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The Bell Jar | Study Guide

Sylvia Plath

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The Bell Jar | Chapter 18 | Summary



When Esther awakes from her electroconvulsive treatment, the bell jar has not disappeared, but it is now suspended high enough that Esther feels she is "open to the circulating air." Dr. Nolan promises that her future treatments will "always be like that."

Joan Giling appears to regress as Esther progresses. She hangs around Esther as if trying to soak up her recovery, but Esther tells Joan that she is disgusting.

Both women receive letters from Buddy, which causes Joan to sing the praises of Mrs. Willard. Esther recalls witnessing Joan and another patient, Dee Dee, in bed together.

When Esther tells Doctor Nolan that the threat of getting pregnant feels like a stick hanging over her head to keep her in line, the doctor writes her a prescription for birth control. Birth control is illegal in Massachusetts, but Esther's appointment to be fitted for a diaphragm goes smoothly.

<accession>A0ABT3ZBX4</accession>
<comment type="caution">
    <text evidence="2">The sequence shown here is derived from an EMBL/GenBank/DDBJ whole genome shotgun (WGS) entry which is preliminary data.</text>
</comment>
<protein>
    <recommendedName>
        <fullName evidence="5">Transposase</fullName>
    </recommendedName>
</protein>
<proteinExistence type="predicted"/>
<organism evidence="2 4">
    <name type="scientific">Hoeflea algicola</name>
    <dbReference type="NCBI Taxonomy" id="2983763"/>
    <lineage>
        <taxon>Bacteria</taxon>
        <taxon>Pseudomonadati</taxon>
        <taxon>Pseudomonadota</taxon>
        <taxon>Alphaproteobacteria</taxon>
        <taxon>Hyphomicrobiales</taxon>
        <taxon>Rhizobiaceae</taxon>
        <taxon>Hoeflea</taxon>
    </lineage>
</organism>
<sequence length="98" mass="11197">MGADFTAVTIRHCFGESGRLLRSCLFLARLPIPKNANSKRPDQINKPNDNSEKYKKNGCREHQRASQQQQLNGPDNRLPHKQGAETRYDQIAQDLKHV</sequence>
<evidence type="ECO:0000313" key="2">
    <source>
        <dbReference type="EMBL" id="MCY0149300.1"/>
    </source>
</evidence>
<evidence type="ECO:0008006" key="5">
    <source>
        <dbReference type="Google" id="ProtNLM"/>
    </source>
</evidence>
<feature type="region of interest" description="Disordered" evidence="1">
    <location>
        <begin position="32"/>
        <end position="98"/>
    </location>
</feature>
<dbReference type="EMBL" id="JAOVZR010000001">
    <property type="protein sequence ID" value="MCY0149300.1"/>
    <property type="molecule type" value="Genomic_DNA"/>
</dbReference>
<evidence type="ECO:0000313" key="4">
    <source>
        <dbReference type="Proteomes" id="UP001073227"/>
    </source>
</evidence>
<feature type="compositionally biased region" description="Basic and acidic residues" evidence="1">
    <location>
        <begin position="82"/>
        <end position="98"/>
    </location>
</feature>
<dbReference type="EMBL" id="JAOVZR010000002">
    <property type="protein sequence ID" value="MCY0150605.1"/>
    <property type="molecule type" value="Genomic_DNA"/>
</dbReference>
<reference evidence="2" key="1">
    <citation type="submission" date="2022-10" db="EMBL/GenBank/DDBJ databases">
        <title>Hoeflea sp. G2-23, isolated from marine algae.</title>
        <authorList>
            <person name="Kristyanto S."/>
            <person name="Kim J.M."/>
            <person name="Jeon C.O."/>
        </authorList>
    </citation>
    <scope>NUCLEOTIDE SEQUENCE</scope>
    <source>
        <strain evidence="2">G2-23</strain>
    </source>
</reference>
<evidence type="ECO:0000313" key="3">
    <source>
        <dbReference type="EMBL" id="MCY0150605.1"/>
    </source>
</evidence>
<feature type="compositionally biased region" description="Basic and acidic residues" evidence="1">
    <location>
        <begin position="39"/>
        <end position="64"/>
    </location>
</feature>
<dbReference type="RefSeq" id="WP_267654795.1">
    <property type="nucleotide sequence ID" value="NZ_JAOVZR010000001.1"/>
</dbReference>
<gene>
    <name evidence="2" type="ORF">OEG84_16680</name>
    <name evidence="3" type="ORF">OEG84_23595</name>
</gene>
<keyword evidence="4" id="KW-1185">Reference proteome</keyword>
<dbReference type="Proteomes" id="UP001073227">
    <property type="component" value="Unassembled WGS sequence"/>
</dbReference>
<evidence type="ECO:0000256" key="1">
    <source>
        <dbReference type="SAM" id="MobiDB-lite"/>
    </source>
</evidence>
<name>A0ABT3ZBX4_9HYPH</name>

In some ways, Esther begins to view Joan as the dark side of herself: "In spite of the creepy feeling ... Joan fascinated me ... her thoughts and feelings seemed a wry, black image of my own." According to the psychological theory of projection, people who wish to deny their own feelings may project those feelings onto others. There is a sense that Esther projects or displaces her feelings of strangeness and repulsiveness onto Joan as Esther heals. It is easier to think someone else is like a particularly warty toad than to see one's own warts. This projection also functions as a form of denial of Esther's own homosexual tendencies.

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